The detention and likely trial of Cheyre, who has continued to occupy a significant position within Chilean ruling circles after his 2002-2006 tenure as the country’s top uniformed commander, has exacerbated the political crisis gripping the government of President Michele Bachelet.
At the time the order for his arrest was announced, Cheyre was attending a meeting of the government’s council of advisors on Bolivia’s territorial challenge to Chile at The Hague. After his detention, he was forced to tender his resignation as one of the members of the country’s electoral board.
Cheyre was tapped as the chief of the army by former President Ricardo Lagos, who in 2000 became the first Socialist Party member to occupy the La Moneda Palace since Salvador Allende was killed there in the bloody coup of September 11, 1973. Bachelet, also a member of the Socialist Party, served in Lagos’ cabinet as health minister and later defense minister.
Cheyre played a prominent role in the so-called “democratic transition,” earning the nickname “General Never Again” after issuing a statement in 2003 affirming that the army was undergoing “a great transformation” and that it had “committed itself to never again committing violations of human rights.”
While touted by the ruling establishment along with the Socialist Party and the country’s president as a triumph for “truth and reconciliation,” the statement was viewed by those who had been repressed and seen their friends and families murdered under the dictatorship as part of an attempt to bury the past and assure impunity for those in the security forces who had carried out these crimes. This impunity reached up to and including Pinochet, who died in 2006 without ever being tried for initiating Chile’s nightmare of mass murder, torture and political imprisonment.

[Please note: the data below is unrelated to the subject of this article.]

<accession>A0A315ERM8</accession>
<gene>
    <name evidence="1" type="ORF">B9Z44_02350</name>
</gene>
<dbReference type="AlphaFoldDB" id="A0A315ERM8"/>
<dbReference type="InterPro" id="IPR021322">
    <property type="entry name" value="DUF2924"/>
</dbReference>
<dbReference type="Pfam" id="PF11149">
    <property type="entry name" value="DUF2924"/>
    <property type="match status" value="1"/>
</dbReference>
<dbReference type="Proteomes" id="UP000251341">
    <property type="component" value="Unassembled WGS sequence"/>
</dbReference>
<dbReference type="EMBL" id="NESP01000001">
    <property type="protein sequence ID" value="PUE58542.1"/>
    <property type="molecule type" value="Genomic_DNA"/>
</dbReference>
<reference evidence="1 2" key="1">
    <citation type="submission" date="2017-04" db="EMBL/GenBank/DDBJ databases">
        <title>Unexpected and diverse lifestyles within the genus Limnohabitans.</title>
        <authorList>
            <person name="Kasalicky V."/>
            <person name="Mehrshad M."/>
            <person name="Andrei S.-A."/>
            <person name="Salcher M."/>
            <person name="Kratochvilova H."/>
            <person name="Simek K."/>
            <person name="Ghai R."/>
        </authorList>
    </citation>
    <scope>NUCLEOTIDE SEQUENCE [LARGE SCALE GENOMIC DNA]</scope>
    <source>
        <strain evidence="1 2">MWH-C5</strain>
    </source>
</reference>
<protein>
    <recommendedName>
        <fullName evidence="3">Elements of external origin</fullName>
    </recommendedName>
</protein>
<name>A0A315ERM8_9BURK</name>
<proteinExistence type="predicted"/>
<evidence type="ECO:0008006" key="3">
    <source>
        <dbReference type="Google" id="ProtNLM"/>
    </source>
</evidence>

Many of these critics now see at least some vindication in the arrest of Cheyre in connection with the so-called Caravan of Death killing spree carried out by the dictatorship in the immediate aftermath of the 1973 coup.
During the period from September 30 to October 22, 1973, the “caravan” consisted of a death squad of Chilean army officers headed by Brig. Gen. Sergio Arellano Stark that traveled from the south of the country to the north aboard a Puma helicopter, going from prison to prison to ensure that suspected leftists in the military’s custody throughout Chile were dealt with in a uniformly brutal fashion. They left in their wake roughly 100 victims who were brutally tortured and summarily executed.
At the time, Cheyre was a 25-year-old lieutenant and intelligence officer of the army regiment in the northern town of La Serena. After the arrival of the Caravan death squad, 15 political prisoners held there were dragged out to the base’s firing range and shot to death by army troops without even the semblance of a trial. Their bodies were then taken to a local cemetery and dumped into a mass grave.
In addition to Cheyre, eight other former Chilean army personnel have been charged in relation to the deaths.
While charges that Cheyre had been complicit in the killings and torture carried out by the dictatorship in La Serena had surfaced even before he was named head of the army, his reputation suffered a serious blow in 2013 as the result of an encounter on a television news program between the ex-general and Ernesto Lejderman, the son of a couple murdered by the military in La Serena in December 1973. Cheyre was implicated in handing the then-two-year-old child over to a convent with the story that his parents had committed suicide. In the course of the broadcast, he proved unable or unwilling to answer questions posed by the son of the murdered couple and the host of the program.